The House by the Cemetery has one of the coolest premises I've come across and, frankly, I'm surprised it hasn't been done more often - set up a Halloween haunted house attraction at an actual honest-to-goodness haunted house. As far as premises go, this is beautifully simplistic but also pretty damn smart.
Mike, a carpenter, knows all about the rumors of the house by the cemetery, but he grudgingly accepts the job offer to rehab the rundown domicile and get it ready for Halloween. In no time flat, Mike is finding out all sorts of weird things about the house. Unexplained noises, old occult symbols painted on the walls, recently murdered animals, and lots and lots of bones. Mike is also divorced and prone to thinking with his little head instead of his big head, so what else is he to do but say yes when the young and super attractive Katie shows up at the house's doorstep offering to help with the rehab and to share his cooler of beer?
Despite the great premise, John Everson doesn't exactly break any new ground with The House by the Cemetery, but he does keep things pretty consistently enjoyable and page-turn worthy. Horror fans who have read their share of occult and haunted house stories will find all their predictions about this book's big reveals proved accurate. The plot twists aren't all that surprising, and large chunks of the story feel repetitive, particularly the first half of the book surrounding Mike's labors at building a new porch and putting in new flooring.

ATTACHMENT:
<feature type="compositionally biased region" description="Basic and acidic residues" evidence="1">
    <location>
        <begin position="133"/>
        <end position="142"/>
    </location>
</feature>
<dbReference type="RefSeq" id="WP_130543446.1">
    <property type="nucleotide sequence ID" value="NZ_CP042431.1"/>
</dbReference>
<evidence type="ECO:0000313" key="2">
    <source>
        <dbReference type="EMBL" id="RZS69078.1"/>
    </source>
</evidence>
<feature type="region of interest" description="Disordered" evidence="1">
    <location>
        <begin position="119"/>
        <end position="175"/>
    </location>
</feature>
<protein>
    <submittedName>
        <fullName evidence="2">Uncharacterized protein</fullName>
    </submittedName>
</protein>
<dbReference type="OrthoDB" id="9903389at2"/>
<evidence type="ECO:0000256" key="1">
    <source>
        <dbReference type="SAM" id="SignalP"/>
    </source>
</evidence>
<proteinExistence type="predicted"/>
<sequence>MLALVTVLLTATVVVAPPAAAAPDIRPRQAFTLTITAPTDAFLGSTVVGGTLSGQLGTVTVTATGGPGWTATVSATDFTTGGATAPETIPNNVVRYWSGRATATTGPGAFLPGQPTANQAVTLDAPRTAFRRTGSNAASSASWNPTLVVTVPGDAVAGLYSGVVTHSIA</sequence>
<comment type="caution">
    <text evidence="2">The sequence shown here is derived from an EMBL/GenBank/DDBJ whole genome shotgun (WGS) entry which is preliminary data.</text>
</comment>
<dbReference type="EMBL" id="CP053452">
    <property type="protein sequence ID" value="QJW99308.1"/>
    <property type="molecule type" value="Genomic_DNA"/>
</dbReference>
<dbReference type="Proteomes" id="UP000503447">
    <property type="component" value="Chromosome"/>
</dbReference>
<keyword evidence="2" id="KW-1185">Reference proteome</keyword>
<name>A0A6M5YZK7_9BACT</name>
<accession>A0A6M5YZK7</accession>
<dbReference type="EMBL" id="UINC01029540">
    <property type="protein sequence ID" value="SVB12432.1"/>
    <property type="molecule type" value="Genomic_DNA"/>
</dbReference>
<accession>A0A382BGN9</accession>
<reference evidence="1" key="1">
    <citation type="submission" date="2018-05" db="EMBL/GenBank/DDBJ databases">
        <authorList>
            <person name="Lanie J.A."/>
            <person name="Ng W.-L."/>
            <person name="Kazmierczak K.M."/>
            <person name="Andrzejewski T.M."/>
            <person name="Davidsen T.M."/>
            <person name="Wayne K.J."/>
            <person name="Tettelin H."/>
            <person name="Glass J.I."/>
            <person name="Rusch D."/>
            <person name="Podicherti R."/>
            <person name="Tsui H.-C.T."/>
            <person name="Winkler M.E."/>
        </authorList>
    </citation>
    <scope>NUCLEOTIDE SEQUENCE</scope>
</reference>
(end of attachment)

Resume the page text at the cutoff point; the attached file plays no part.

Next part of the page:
Everson still manages to keep the story moving along in entertaining fashion, particularly as the team of house haunters prepare for their time in the spotlight by decorating rooms in homage to their favorite horror flicks. There are rooms devoted to A Nightmare on Elm Street, Texas Chainsaw Massacre, giallo slashers, J-horror, zombies, and so on. It's a fun bit of teasing for what readers can expect once the blood starts spilling, but having the story stretched out across a summer to Halloween time-span means Everson has to save all the really good gory stuff for the book's final third. There's a fair amount of waiting around in anticipation for the story to kick into high gear during Cemetery's climax, but once that final section rolls around...hot damn! Everson paints the house in so much read that it almost makes Fede Alvarez's Evil Dead look milquetoast in comparison.
The House by the Cemetery might have been a seriously killer novella, but it feels a bit too padded as a full-length novel. That said, this is still a solid read and it skates by on its sheer fun factor, as well as its exhibition of appreciation and love for the horror genre as a whole. Once Everson gets his groove on, though, things take a turn for the weird and it's pretty freaking wild and wicked.
[Note: I received an advanced reader copy of this title from the publisher, Flame Tree Press.]
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